AUSTRALIA: Rome for breakaway Anglicans


by Barney Zwartz
December 20, 2010

ABOUT 1000 Australians are expected to join a new Anglican wing of the Catholic Church by next June, the leader of the main group of dissident Anglicans said yesterday.

A committee was set up last week to oversee the process. For the first time, Anglicans planning to switch to Rome believe they will be able to take their church properties too, which has been a stumbling block.

The conservative Anglicans have been dismayed by women’s ordination in the mainstream Australian church. Under the new arrangement, they will keep their clergy, liturgy and church structures – including appointing their own bishops – as a separate Anglican “ordinariate” inside the Roman church. Advertisement: Story continues below

Catholics, mainstream Anglicans and members of the breakaway Traditional Anglican Communion set up a nine-member committee last week to oversee the transition to the ordinariate by June 12.

TAC leader Archbishop John Hepworth said provided Anglican priests and congregations did not resign, they might be able to show “beneficial ownership” and keep the properties when they moved.

He said that in England the Archbishop of Canterbury was allowing departing Anglicans to keep using their properties, and he hoped the Australian church would too. “It would be the tolerant and godly thing to do.”

He said the ordinariate would have churches in all Australian capital cities and many regional and rural places.

The TAC has 400,000 members worldwide but only 700 in Australia.
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This press report, from the ‘Melbourne Age’, is really no cause for alarm – either in Australia or New Zealand. The 1.000 people who are said to be moving into the new R.C. Ordinariate in Australia (though the report clearly says, that the :’TAC’ has only 700 members in that country) are already in schism from the Australian Anglican Province.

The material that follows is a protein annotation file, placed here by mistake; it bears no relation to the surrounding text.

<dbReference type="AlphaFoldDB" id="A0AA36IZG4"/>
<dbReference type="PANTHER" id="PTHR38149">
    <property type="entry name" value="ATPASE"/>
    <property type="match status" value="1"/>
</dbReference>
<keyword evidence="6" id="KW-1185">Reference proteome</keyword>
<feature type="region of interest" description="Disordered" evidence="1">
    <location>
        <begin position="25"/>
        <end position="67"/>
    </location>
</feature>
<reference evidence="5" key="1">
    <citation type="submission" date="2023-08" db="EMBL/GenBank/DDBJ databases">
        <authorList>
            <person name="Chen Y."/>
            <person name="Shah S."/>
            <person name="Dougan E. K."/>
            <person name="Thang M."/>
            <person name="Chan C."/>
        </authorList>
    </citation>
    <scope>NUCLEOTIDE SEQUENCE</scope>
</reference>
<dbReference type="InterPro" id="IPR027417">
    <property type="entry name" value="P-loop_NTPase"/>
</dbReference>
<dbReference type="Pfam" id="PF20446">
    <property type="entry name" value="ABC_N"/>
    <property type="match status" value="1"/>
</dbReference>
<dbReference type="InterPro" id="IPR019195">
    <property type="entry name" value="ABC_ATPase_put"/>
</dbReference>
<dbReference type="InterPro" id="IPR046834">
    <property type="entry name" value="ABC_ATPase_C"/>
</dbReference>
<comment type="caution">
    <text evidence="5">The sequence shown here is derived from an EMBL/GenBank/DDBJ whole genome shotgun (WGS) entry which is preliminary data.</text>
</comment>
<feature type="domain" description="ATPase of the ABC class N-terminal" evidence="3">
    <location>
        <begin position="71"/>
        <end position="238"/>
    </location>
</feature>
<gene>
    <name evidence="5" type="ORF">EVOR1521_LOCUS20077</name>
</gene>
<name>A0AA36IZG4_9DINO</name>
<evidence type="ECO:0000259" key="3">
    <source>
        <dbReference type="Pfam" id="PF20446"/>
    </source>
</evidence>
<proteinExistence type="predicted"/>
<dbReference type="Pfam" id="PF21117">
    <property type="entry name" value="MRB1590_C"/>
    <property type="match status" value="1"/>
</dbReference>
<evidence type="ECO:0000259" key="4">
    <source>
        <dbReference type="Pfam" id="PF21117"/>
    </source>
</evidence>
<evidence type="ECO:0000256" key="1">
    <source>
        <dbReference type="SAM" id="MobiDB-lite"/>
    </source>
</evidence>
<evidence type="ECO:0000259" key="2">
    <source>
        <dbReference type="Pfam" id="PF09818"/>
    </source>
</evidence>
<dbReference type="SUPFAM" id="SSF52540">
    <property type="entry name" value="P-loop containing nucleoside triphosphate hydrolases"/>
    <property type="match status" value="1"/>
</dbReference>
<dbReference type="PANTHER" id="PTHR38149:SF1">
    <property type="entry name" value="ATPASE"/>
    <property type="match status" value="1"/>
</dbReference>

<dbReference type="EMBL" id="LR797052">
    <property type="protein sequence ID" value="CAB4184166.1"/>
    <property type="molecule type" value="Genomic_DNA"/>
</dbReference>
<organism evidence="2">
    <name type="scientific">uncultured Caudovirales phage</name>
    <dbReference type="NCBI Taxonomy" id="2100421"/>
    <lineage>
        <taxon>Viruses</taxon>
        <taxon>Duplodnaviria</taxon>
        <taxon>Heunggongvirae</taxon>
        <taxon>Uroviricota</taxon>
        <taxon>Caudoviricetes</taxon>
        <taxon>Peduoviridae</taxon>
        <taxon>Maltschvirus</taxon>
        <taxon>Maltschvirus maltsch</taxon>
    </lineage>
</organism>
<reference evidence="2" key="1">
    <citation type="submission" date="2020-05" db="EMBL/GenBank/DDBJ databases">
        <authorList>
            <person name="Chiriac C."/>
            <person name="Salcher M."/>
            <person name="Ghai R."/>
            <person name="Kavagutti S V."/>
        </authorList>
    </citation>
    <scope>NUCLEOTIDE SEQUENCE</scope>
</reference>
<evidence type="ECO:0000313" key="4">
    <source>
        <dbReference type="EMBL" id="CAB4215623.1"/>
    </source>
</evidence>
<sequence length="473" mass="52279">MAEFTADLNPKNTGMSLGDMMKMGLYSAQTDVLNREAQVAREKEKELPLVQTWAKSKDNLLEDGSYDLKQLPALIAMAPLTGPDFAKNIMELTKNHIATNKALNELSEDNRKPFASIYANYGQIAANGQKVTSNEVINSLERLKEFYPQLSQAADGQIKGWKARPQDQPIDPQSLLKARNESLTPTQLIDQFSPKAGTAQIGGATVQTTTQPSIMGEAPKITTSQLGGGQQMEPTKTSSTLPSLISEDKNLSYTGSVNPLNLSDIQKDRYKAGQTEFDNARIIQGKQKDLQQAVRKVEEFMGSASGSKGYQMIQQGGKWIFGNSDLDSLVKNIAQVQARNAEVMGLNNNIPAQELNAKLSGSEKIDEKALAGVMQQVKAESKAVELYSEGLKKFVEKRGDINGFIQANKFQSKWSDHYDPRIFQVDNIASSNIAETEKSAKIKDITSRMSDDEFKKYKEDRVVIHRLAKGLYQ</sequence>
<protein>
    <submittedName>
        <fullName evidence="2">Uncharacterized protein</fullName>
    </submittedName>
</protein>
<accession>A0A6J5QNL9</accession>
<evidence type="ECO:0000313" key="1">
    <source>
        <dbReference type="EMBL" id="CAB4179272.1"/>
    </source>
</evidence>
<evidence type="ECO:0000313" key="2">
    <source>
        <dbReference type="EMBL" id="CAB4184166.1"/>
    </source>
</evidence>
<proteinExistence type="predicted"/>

However, the speculation that those moving into the Ordinariate may even get to keep their present buildings could be ‘jumping the gun’. The one TAC church I know of – All Saints, Wickham Terrace in Brisbane –  (pictured here:) –

was once the Anglo-Catholic citadel of the ultra-montane in that city, but, under it’s parish priest, Fr. John Hepworth (later ‘ordained’,  first a bishop and then presiding Archbishop of TEC), severed it’s historic connection with the Anglican Diocese of Brisbane and the Australian Province – on the issue of women priests within the Anglican Communion.

Interestingly, Archbishop Hepworth, a divorced and re-married one-time Roman Catholic priest, was one of the prime movers of the world-wide ‘Traditional Anglican Church’ sodality towards this latest development of the Ordinariates. Ironically, TAC had already moved out of the official Anglican Communion; whereas the present Pope and the Vatican possibly believed that TAC was actually part and parcel of the wider Anglican Communion when the offer of refuge to dissident Anglicans was made last year.

Although TAC has a very small membership in the U.K., they will not form the greater number of ex-Anglicans who have threatened to move to the Ordinariates in Britain. The 5 Bishops who have declared that they will join the UK Ordinariate (3 ‘Flying Bishops‘ and 2 retired Bishops of the Church of England) made their own bid to move to the Roman Magisterium in the Ordinariates – separately from TAC.

So what will it mean to the Australian Anglican Church when the 700+ ex-Anglicans move into that Ordinariate in Australia? Very little one would think – considering that anyone disaffected with the idea of women clergy have already departed for TAC. Whether or not they get to keep their buildings (there cannot be many involved with a membership of 700 people) will hardly cause a stir.

However; the idea that the Archbishop of Canterbury is “allowing the departing congregations to keep using ‘their’ properties” – in England  is by no means established – especially as the buildings involved are mostly traditional local parish churches owned by the dioceses, whose interests are secured by the State! This is one of the conditions unique to the Church of England, which is by law ‘established’.

About kiwianglo

Retired Anglican priest, living in Christchurch, New Zealand. Ardent supporter of LGBT Community, and blogger on 'Thinking Anglicans UK' site. Theology: liberal, Anglo-Catholic & traditional. regarding each person as a unique expression of Christ, and therefore lovable.